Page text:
The Raw And Unfiltered Truth About Honey

This post may contain affiliate links. I only choose products I use myself and trust. If you purchase using my unique link, I may earn a small commission at no extra cost to you. Read my full disclosure policy here. Thank you for supporting Simple Natural Mama!

This is a sponsored post; I received the Ambassador Toolkit, in the photos below, from Nature Nate’s Honey Co. from McKinney, Texas, in exchange for sharing its goodness with others!

Honey is a staple in the kitchen, and in a natural mama’s cabinet. The best pure honey is raw, unfiltered, blended, and ethical. There are in fact over 300 known varieties of honey in the world today.

Because of this, How do we know the best type of honey to pick for our families?

Ultimately, the purpose should be to offer any product as nature intended, and to positively impact communities and the lives of the consumers.

You can choose raw, unfiltered honey.

You can choose a specific variety of honey, such as Manuka honey.

Read my article about 17 surprising, everyday uses for Manuka honey here.

Or you can choose a run-of-the-mill company found cheaply on the shelf which contains corn syrup for fillers and to cut costs (yuck – don’t choose that!).

If you can’t find Manuka honey, or even if you can, I would suggest to also find a raw, unfiltered honey to keep as a staple in your home.

Keep reading to see why… and what is honey all about, anyway?

Honey is a sweet, viscous food substance made by bees, from the floral nectar by a variety of natural processes. Bees store honey in honeycombs, which are wax structures inside a beehive. There is a large variety of honey produced by honeybees, depending on where the colonies live and the types of flowers in the region.

Honey is a natural sweetener, and is very shelf stable per its composition and chemical properties; in fact, many microorganisms cannot grow in honey. The shelf life is often attributed to an enzyme found in the stomach of bees, which are partially responsible for the acidity and suppression of bacterial growth. On average, a hive will produce about 65 pounds of honey per year, and is collected by the honeycomb’s removal and subsequent extraction.

And a fun fact, there is an estimated 2 million tons of honey produced globally each year, with China leading worldwide, producing 29% of that total!

In this article we will examine Nature Nate’s Natural Honey in these categories.


Straight from the source, and that’s it.

Because in reality, cooked honey isn’t actual honey anymore. High heat kills all the good stuff that makes honey so extraordinary, and that is how much run-of-the-mill honey is processed: with heat. Instead, honey should be gently warmed in order to be handled, poured, lightly strained, and bottled.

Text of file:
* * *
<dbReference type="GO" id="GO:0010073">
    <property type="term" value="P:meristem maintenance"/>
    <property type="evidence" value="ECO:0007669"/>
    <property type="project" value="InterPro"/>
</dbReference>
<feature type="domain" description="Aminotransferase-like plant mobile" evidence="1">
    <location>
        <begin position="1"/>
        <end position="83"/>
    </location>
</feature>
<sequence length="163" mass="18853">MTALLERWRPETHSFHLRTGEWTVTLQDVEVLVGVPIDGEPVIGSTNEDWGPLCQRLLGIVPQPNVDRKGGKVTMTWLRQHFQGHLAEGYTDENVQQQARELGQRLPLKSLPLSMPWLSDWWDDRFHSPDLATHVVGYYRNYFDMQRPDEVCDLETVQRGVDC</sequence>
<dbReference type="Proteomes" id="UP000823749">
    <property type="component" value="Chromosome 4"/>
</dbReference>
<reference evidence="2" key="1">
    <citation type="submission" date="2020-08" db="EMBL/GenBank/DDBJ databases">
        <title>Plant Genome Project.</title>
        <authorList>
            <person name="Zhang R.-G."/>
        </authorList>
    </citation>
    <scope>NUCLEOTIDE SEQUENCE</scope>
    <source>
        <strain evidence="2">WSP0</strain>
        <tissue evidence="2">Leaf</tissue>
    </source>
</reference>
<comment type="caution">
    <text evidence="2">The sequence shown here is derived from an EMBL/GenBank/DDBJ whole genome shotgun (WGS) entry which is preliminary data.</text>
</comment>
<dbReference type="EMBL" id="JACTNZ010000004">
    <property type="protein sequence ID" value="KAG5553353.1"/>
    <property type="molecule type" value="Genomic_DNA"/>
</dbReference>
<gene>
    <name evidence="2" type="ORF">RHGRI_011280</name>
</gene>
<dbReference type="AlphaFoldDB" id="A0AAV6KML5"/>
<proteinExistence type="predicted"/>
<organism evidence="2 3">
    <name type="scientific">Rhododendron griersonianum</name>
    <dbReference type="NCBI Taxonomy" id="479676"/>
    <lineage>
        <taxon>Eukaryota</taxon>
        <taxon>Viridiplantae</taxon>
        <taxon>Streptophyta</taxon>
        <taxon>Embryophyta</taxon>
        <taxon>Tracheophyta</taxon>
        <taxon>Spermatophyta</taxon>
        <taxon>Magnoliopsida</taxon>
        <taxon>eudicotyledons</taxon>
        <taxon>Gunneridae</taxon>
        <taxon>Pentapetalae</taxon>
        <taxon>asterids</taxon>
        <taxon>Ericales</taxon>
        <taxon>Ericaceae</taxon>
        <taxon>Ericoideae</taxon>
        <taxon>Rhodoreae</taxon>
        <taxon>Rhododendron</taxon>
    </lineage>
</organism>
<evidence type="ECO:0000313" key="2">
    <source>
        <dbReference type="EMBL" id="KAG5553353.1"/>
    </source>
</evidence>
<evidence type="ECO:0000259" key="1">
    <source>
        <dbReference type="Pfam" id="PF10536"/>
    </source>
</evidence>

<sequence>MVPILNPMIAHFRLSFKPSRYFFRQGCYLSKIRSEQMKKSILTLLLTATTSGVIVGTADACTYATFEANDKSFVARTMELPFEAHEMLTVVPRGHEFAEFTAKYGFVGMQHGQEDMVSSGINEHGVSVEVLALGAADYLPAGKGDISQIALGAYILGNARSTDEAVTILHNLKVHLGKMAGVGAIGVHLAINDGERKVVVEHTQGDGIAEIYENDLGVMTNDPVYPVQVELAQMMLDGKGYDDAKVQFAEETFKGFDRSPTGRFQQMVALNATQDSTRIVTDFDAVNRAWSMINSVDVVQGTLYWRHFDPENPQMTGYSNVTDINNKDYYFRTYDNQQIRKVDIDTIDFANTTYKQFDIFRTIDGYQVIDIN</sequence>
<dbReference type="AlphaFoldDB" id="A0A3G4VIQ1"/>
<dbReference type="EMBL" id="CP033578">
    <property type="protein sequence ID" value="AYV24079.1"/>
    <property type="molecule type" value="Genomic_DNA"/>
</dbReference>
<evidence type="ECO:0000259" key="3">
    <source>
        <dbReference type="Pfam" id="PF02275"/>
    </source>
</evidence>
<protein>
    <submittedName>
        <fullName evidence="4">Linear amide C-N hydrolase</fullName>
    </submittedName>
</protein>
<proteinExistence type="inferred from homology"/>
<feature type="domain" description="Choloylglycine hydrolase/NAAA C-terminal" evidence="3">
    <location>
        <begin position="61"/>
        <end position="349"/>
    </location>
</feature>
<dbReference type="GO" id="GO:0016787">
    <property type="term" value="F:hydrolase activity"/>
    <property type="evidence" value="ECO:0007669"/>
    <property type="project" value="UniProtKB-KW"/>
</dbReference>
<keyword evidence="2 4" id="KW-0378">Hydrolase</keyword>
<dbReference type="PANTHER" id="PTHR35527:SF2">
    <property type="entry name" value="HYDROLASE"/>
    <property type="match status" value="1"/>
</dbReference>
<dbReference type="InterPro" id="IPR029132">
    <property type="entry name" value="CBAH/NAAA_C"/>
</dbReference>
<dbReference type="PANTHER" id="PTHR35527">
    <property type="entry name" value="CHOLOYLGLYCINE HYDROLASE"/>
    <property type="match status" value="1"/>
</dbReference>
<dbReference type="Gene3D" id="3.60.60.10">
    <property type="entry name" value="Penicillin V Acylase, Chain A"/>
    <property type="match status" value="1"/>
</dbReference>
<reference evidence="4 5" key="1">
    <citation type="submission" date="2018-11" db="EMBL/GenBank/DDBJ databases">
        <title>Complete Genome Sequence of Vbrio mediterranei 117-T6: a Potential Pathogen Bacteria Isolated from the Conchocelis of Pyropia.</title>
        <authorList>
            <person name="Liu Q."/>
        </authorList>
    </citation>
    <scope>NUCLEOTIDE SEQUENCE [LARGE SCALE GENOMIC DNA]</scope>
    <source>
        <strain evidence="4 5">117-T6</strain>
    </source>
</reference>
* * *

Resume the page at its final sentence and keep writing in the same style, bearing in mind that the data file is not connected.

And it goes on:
Strained, not filtered.

The best honey we can consume should be straight from the hive. This means that naturally, some bee parts and chunks of pollen and wax will be floating around. Because of this, strain it. Straining, not filtering, let’s all the good stuff through, like pollen, but keeps the bigger stuff out.


A Balanced Flavor.

The best honey gives you the greatest of all things: a variety. Find a company which travels the country to partner with local, ethical beekeepers in order to get the best honeys for their blends. OR even better, go to your farmer’s market yourself to find a local beekeeper to purchase from, whom implements sustainable, ethical practices. Types of honeys can include clover, canola, wildflower, and tallow honey. As a result, a raw blended honey like this has a more complex and nuanced flavor. It is deep, balanced, and sweet. You can certainly tell the difference!


Direct from the bees to you.

The best honey comes from responsible and ethical beekeepers and honey companies, who take stewardship of the world’s resources seriously. This starts with bee health, includes sustainable practices in production facilities and offices, and ends with giving back to communities in need. Care for the entire honey ecosystem is important.

Why Does It Matter?

They literally sustain our ecosystems.

Bees are perfectly adapted to pollinate, helping plants grow, breed, and produce food. They do so by transferring pollen between flowering plants and so keep the cycle of life turning. The vast majority of plants we need for food rely on pollination, especially by bees: from almonds, and vanilla to apples and squashes. (source)

Do you really want to know the raw and unfiltered truth about honey?

Pick a sustainable, ethical, company when searching for your honey source; straight from the source.

Because in reality: it’s all about the bees, not just the honey they provide for us.

With all they do for us, we have a responsibility in making a positive impact on the future of bee health. Yes, the type of honey you use does matter. The company your purchase from does matter. The production and sustainability practices implemented have great importance.

Remember this: Choose raw, choose unfiltered, choose Makuna honey, and everywhere else, choose Nature Nate’s Honey Co.

~Katherine Newsom writes at Simple Natural Mama

If you like this and want to hear more, consider signing up for the mailing list to access the resource library, sharing this with your friends, and joining the Facebook community Simple Natural Mamas! for learning, chat, and support


Leave a Reply

Your email address will not be published. Required fields are marked *